Each week we encounter new stories in the news about law enforcement working with individuals who have mental illness and find themselves struggling to navigate moments of crisis effectively. A few of us even have personal stories or friends and family who have been in situations themselves. In the best case, a situation is successfully resolved and deescalated. However, we know all too well that sometimes mental health crisis situations can instead lead to a devastating loss of life or incarceration for one or both parties involved when a standoff occurs, and the safety of others also becomes a risk.
One of the mechanisms that our national and international communities are building to help prevent these worst-case scenarios from occurring is the establishment of Crisis Intervention Team (CIT) programs. Simply put – communities are giving law enforcement departments tools and specialized team members who focus on mental health crisis and de-escalation situations.
What is a Crisis Intervention Team (CIT)?
The CIT program is a first-responder model designed to facilitate a community partnership of professionals in law enforcement, mental health, and other support resources such as addiction treatment facilitators. It is a model for police-based crisis intervention training designed to aid individuals with addiction and mental disorders to be better directed towards medical treatment instead of being placed within the criminal justice system. These programs also help police officers stay safe while in the field and promote the safety of any individuals going through crisis who interact with law enforcement.
Why are CIT programs important?
It is painfully obvious in healthcare services across the United States, especially with the more recent added factor of COVID-19, that we need more mental health crisis services as a society. As a result, law enforcement departments in addition to their specialized services are now by default serving as first responders to the vast majority of crises and are often not equipped to navigate these situations successfully. While these situations are not new to law enforcement, we can’t overlook that pressure has been added to all first responder communities in recent years with the mental health and economic impacts of the global pandemic. Due to the recognition of these needs, CIT programs now exist in over 2,700 communities nationwide, helping to improve communication channels and identification of mental health resources.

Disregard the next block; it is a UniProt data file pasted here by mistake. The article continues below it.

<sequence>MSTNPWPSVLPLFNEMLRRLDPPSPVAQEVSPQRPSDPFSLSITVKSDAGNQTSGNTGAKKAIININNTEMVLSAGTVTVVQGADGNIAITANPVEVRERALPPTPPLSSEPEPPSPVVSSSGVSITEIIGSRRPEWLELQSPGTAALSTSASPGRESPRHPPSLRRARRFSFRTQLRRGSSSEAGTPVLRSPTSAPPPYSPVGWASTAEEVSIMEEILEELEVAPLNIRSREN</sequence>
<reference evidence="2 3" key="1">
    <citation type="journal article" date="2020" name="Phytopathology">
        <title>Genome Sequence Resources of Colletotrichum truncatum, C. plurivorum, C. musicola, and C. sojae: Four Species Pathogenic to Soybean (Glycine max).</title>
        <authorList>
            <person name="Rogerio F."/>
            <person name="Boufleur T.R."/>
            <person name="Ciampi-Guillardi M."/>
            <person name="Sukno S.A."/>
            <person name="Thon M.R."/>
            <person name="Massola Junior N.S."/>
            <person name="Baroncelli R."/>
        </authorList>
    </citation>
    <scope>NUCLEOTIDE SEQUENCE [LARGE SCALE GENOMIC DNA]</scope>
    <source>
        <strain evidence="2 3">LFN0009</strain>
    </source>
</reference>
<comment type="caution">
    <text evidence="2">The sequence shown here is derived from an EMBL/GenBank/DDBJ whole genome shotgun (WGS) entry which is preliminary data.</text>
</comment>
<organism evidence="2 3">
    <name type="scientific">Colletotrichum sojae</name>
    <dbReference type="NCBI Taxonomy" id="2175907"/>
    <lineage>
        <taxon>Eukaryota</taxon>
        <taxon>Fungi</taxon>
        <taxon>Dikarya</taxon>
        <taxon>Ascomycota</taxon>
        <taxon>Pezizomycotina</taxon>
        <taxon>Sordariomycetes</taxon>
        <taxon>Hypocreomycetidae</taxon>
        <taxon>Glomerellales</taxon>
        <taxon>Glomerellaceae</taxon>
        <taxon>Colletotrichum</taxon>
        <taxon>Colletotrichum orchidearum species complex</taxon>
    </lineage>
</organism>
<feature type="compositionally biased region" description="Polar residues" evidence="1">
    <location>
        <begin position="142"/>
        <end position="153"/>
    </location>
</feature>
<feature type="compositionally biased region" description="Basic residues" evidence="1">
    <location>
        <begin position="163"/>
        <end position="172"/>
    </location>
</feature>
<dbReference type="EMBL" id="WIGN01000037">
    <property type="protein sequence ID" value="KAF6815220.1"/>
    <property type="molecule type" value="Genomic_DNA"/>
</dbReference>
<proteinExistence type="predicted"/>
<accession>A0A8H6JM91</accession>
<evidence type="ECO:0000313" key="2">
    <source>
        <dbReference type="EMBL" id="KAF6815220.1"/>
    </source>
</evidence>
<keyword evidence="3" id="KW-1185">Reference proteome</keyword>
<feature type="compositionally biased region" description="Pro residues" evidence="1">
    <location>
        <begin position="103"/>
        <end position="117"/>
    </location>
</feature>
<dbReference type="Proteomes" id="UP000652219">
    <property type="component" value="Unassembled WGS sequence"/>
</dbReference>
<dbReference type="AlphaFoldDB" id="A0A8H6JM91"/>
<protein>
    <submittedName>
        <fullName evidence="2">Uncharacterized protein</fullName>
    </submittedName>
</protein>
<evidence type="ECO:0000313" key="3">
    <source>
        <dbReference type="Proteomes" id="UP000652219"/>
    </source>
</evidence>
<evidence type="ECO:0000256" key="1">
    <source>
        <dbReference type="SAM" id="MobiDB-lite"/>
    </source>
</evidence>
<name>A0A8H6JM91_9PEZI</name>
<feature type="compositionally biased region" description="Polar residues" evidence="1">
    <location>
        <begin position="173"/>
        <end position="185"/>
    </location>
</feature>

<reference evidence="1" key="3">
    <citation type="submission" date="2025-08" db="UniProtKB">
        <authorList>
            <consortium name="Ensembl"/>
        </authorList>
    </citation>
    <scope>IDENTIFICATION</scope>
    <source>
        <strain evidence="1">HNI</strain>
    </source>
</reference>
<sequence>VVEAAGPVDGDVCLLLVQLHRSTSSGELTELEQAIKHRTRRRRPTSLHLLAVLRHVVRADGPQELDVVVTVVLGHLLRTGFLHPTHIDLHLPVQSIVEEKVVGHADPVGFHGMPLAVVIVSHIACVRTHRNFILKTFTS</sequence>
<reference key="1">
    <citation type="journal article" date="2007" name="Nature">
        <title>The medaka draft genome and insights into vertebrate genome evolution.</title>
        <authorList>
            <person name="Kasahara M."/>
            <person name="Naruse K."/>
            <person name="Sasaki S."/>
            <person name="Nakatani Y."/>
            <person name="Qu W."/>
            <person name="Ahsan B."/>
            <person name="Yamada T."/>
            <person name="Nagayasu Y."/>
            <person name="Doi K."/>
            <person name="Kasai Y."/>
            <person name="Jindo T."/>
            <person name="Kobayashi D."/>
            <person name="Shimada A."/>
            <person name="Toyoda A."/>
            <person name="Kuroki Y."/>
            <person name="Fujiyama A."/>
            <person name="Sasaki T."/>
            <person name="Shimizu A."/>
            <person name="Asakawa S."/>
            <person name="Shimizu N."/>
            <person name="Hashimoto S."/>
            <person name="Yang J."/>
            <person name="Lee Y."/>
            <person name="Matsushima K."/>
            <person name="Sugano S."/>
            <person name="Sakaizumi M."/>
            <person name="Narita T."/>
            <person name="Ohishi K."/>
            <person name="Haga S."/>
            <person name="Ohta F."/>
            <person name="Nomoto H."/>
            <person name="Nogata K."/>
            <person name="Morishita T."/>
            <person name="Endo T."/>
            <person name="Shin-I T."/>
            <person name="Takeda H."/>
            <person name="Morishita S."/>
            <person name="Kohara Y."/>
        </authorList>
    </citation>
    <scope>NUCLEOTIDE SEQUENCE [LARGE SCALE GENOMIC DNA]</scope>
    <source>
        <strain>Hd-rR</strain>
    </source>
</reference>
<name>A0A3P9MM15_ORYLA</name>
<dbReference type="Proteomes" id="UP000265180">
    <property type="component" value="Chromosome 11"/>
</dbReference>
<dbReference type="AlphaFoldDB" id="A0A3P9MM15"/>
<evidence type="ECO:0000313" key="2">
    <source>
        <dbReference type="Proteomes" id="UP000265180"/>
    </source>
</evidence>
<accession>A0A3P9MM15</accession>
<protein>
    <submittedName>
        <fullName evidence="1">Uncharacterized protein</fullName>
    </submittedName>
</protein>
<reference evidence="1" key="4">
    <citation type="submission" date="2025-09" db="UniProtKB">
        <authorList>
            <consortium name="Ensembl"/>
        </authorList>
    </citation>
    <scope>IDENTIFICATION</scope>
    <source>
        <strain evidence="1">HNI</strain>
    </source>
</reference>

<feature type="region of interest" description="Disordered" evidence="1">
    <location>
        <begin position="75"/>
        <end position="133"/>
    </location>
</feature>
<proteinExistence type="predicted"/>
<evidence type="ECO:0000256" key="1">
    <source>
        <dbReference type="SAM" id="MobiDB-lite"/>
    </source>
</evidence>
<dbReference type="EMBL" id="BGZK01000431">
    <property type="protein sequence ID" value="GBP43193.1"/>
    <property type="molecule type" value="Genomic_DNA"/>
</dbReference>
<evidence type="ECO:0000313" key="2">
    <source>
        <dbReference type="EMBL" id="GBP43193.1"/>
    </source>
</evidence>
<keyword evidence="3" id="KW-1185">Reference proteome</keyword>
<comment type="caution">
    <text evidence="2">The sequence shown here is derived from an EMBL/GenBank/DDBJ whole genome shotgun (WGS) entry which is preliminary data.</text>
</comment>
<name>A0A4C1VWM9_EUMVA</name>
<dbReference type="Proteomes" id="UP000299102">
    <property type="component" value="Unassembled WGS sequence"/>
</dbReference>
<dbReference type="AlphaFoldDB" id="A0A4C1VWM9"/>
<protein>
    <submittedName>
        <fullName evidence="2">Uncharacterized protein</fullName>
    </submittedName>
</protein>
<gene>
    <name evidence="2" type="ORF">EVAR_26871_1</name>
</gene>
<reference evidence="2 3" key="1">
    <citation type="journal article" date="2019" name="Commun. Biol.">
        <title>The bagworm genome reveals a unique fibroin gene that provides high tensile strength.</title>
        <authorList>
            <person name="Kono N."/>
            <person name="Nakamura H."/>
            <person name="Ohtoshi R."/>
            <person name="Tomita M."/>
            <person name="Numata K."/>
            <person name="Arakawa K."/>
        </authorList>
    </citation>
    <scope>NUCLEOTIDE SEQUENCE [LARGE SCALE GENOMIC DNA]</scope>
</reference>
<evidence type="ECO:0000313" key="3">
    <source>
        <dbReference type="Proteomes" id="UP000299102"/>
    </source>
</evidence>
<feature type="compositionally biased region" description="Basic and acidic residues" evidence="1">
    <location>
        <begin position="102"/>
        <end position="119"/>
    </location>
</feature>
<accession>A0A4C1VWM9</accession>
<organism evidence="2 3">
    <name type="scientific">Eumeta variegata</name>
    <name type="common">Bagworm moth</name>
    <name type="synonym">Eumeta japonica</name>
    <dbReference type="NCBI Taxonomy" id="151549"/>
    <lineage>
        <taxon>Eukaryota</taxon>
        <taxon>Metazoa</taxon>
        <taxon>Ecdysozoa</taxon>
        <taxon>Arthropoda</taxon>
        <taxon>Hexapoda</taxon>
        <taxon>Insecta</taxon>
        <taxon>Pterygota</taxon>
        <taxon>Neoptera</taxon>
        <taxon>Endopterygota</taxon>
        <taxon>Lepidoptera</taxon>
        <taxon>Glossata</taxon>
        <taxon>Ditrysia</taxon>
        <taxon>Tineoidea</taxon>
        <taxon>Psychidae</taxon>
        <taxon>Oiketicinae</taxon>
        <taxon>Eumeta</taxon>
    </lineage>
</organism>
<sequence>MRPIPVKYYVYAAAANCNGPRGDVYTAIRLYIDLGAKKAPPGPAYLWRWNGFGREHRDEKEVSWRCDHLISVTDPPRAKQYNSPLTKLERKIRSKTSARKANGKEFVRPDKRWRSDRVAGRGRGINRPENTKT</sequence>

Some of the Basic Benefits of CIT programs
- Gives police officers more peace of mind and tools and guidelines to navigate their work effectively
- Decreases the number of individuals with mental illness who are arrested and increases the number of those who receive mental health services
- Brings together community leaders to fix the gaps in mental health resources
- Helps to keep individuals with mental illness out of jail and directs them towards a road of recovery
- Provides more tools to police officers so that they can do their jobs effectively and safely
- In some places such as Detroit, community-based mental health treatment costs less per year (approx. $10,000) than an incarcerated individual with mental illness (approx. $31,000)
- Allows law enforcement to focus on crime and puts them back in the community more quickly
Help save lives and donate to our cause!
New Life K9s places service dogs with veterans and first responders with PTSD at no cost to the veterans and first responders.
- CIT International. CIT International - What is CIT? (n.d.). Retrieved December 29, 2021, from https://citinternational.org/What-is-CIT
- Crisis intervention team (CIT) programs. NAMI. (n.d.). Retrieved December 28, 2021, from https://nami.org/Advocacy/Crisis-Intervention/Crisis-Intervention-Team-(CIT)-Programs
- “Crisis Intervention Team.” Mecklenburg County Government, https://www.mecknc.gov/HealthDepartment/CommunityHealthServices/TJP/Pages/CIT.aspx.